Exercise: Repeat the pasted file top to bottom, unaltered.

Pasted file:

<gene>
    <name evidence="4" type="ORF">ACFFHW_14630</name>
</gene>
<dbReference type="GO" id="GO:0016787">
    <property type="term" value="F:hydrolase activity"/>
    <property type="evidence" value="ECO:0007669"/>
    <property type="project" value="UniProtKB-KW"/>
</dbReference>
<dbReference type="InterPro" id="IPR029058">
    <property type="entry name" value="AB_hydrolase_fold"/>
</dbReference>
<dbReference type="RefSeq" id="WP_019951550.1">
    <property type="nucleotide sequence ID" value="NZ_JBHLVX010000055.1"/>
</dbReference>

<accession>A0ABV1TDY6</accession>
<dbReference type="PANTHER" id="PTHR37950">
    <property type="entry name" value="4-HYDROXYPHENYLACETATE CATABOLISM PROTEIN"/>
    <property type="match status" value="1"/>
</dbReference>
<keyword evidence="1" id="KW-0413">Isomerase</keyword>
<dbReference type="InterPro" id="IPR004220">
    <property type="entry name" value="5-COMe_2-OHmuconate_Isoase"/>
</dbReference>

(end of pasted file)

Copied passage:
<gene>
    <name evidence="4" type="ORF">ACFFHW_14630</name>
</gene>
<dbReference type="GO" id="GO:0016787">
    <property type="term" value="F:hydrolase activity"/>
    <property type="evidence" value="ECO:0007669"/>
    <property type="project" value="UniProtKB-KW"/>
</dbReference>
<dbReference type="InterPro" id="IPR029058">
    <property type="entry name" value="AB_hydrolase_fold"/>
</dbReference>
<dbReference type="RefSeq" id="WP_019951550.1">
    <property type="nucleotide sequence ID" value="NZ_JBHLVX010000055.1"/>
</dbReference>

<accession>A0ABV1TDY6</accession>
<dbReference type="PANTHER" id="PTHR37950">
    <property type="entry name" value="4-HYDROXYPHENYLACETATE CATABOLISM PROTEIN"/>
    <property type="match status" value="1"/>
</dbReference>
<keyword evidence="1" id="KW-0413">Isomerase</keyword>
<dbReference type="InterPro" id="IPR004220">
    <property type="entry name" value="5-COMe_2-OHmuconate_Isoase"/>
</dbReference>